For the sixth day, protesters have barricaded an Enbridge tar sands pump station in an effort to halt the "endless resource extraction" and stop construction meant to reverse the flow of Enbridge's Line 9 pipeline, which soon will carry toxic diluted bitumen from the Alberta Tar Sands through communities and watersheds to eventual export on the East Coast of the United States.
Police from the rural town of Hamilton, Ontario have reportedly delivered an injunction Tuesday morning by the oil company to the protesters, who have been occupying the site since June 20. At the time of this reporting, despite the injunction, four of the protesters have formed a blockade inside the gates of the North Westover pump station located in the Beverly swamp.
"Three of them have encased themselves in a makeshift structure that is heavily chained to the facility fence. One other person is sitting on top of the structure," according to a statement released by the group Swamp Line 9, which added that the protesters "will stay in place for as long as they can with the intention of further disrupting construction on the Line 9 pipeline."
According to CBC, the injunction gives protesters two hours to leave the site.
Line 9 is an existing pipeline that currently runs east to west from Montreal to Sarnia; however Enbridge has applied to reverse the direction of the pipeline in order to ship tar sands oil from the tar sands fields of Alberta to an export terminal in South Portland, Maine.
In what the group is calling a "rigged game," Canada's National Energy Board has already approved the first leg of the project without the "usual environmental oversights."
"The Line 9 reversal is, from the perspective of the powerful, a foregone conclusion and they have insultingly offered only the most meaningless opportunities for public engagement," the group continues, referring to the public hearings for the project's second leg, which are scheduled for the fall. Anticipating a 'green light,' Enbridge has already begun construction on the route.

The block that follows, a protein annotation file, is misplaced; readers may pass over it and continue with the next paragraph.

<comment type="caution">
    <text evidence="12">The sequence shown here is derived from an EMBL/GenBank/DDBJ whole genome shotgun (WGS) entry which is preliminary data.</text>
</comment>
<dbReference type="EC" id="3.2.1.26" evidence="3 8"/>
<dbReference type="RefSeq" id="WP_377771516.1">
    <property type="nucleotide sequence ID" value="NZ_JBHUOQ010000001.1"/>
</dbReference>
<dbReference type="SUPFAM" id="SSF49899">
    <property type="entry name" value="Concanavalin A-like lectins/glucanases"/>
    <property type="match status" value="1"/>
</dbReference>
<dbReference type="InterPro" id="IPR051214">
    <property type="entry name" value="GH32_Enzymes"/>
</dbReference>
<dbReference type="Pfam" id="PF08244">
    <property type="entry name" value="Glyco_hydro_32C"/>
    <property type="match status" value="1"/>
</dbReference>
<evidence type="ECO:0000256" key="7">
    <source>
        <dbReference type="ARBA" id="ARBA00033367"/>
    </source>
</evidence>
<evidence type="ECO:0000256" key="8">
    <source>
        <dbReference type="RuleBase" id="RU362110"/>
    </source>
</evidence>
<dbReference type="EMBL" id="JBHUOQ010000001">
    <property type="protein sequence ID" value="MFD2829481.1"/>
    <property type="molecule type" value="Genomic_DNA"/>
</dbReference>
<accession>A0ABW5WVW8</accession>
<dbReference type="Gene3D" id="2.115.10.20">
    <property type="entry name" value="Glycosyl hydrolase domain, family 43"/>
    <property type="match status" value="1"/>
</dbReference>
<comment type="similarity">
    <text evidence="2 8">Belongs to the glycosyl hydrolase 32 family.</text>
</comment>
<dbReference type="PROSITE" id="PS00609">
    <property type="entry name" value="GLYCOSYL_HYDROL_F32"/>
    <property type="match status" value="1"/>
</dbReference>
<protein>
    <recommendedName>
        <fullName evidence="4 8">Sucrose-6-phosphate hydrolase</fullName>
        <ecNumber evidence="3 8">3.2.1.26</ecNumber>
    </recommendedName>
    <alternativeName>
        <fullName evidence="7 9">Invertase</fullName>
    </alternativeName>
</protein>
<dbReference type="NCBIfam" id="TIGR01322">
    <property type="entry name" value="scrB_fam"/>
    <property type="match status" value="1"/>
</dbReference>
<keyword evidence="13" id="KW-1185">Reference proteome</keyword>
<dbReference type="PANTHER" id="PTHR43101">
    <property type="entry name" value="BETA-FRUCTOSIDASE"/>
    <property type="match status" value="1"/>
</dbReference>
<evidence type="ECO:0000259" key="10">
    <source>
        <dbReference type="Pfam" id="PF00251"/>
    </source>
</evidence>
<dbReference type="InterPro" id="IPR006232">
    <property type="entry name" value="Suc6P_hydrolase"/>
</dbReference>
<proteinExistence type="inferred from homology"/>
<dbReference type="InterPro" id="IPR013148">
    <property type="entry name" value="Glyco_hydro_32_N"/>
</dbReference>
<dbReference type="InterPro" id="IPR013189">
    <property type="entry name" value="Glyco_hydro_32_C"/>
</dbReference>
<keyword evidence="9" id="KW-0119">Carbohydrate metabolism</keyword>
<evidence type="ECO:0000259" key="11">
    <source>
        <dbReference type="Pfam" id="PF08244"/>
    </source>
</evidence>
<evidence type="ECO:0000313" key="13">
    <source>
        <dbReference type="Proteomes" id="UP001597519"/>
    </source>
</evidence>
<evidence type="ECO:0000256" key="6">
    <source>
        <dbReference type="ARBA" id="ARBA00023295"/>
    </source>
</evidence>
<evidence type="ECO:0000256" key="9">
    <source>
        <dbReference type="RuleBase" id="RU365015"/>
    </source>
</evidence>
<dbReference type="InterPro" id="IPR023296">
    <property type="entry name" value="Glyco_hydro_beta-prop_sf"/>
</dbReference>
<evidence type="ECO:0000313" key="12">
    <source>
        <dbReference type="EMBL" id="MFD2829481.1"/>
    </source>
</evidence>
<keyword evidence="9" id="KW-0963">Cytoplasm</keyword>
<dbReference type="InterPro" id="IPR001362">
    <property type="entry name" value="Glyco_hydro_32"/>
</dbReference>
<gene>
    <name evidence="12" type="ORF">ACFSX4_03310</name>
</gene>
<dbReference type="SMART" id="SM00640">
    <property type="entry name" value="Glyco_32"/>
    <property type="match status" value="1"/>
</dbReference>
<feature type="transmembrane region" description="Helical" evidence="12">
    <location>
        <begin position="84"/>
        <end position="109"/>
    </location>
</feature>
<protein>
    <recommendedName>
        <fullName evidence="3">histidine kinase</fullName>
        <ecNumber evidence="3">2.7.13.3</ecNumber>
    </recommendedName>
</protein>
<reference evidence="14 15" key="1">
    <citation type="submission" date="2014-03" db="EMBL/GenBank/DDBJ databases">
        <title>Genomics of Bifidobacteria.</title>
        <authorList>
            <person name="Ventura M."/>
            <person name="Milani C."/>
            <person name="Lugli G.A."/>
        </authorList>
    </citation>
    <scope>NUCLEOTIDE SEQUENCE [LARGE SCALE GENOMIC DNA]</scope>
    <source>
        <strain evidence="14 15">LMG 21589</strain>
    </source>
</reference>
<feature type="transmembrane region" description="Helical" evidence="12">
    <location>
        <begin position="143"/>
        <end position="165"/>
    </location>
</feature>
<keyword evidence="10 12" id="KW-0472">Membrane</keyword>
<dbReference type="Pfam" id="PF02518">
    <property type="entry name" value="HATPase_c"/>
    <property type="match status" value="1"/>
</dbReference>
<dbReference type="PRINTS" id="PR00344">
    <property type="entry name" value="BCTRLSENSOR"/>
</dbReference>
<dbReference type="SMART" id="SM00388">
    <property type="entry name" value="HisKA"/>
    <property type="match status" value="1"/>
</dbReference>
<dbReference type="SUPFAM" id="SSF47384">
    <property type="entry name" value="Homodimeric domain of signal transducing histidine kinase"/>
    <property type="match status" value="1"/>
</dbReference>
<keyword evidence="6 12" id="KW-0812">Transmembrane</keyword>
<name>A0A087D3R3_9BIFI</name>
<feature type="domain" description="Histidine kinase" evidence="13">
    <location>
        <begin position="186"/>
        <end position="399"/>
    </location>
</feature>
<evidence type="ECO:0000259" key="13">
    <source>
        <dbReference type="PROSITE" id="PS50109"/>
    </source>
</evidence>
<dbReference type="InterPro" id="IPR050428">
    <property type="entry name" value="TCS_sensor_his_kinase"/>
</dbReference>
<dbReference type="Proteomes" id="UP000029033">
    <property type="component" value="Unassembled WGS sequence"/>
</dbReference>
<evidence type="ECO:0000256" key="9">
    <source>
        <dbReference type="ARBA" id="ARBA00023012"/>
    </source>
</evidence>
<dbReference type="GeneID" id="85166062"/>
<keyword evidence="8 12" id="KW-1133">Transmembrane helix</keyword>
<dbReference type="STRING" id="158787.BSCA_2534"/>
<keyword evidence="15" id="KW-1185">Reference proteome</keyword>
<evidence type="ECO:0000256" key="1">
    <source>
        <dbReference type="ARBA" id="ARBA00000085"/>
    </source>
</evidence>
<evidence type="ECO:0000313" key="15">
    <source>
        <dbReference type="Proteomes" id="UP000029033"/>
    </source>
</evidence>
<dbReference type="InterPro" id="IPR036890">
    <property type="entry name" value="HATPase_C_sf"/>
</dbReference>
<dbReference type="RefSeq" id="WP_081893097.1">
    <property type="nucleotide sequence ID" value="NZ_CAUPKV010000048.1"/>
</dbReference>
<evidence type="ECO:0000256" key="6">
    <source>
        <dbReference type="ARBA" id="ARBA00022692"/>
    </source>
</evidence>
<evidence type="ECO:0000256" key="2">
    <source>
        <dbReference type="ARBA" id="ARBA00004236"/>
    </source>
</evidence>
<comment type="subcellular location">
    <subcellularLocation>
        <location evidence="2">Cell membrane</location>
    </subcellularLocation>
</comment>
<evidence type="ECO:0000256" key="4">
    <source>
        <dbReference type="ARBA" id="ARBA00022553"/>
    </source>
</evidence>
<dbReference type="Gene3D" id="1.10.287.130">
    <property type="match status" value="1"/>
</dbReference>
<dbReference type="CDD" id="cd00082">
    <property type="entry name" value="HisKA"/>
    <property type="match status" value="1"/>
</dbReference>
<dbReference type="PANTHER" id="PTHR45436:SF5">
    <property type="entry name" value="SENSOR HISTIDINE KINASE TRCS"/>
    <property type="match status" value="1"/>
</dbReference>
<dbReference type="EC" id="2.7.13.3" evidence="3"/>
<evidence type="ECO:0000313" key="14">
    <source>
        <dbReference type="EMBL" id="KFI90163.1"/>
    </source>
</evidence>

"First Enbridge tried getting the Line 9 reversal done by stealth, then by trickery, and now, finally, they will do it by force," added protester Trish Mills.
The Swamp Line 9 statement continues:
Since taking this site last Thursday, we have seen Enbridge spill 750 barrels of oil into a fresh water stream in Northern Alberta. To the East we have seen a brutal police crackdown on anti-fracking protestors in New Brunswick. Our struggle here in Westover is part of a broader picture. We stand in solidarity with all communities who are resisting against endless resource extraction and the destruction that these companies cause.
To Enbridge, we have this to say: this Line 9 pipeline expansion project will not happen. [...] You are going to be swamped with resistance at every step of the way. This fight is just beginning.
Tuesday's confrontation comes as protesters across Canada rallied around Swamp Line Nine in roughly a dozen planned actions. It is the first day of Sovereignty Summer called for by the Canadian environmental movement groups Idle No More and Defenders of the Land.
Protestors voice their concerns over the Enbridge Line 9 proposal during a protest on Simcoe St Tuesday. pic.twitter.com/tPXiLDZ1Ww
— PeterboroughExaminer (@PboroExaminer) June 25, 2013
Among the actions, the Sierra Club Prairie Chapter will be hosting a local solidarity action in Edmonton and in Toronto activists are marching on the Provincial Court Office to declare that "when governments, courts, and industry fail, the people will stand in solidarity and defend the land!"